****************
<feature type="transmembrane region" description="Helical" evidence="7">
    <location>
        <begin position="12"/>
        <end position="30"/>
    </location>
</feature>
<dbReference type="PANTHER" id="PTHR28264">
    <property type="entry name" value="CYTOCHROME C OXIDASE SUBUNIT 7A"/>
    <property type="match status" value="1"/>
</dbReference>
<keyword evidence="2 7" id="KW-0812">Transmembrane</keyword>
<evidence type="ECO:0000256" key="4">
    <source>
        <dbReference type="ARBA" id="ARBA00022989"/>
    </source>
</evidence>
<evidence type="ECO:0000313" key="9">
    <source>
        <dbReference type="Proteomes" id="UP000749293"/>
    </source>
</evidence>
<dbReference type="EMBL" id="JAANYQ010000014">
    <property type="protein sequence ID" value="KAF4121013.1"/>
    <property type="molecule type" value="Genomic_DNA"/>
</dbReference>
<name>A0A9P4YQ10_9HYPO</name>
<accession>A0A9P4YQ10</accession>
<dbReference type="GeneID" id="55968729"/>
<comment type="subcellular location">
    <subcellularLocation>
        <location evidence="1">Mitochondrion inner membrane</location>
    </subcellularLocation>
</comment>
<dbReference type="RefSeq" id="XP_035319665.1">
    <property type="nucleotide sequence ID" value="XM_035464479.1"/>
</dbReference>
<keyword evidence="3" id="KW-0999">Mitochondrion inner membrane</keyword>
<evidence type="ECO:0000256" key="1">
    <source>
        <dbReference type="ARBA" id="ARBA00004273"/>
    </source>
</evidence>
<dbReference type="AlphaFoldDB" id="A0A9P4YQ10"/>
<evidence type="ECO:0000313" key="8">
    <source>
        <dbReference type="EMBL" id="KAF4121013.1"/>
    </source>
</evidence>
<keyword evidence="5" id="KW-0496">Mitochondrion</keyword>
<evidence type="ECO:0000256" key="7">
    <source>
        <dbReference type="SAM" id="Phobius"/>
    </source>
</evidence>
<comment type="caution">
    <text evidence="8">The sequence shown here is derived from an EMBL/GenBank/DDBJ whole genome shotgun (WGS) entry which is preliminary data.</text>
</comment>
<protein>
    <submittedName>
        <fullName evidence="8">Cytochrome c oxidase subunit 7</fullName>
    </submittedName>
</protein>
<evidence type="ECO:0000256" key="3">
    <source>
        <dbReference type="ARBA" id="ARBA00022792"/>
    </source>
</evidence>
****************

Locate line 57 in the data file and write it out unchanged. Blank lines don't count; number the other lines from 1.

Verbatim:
</comment>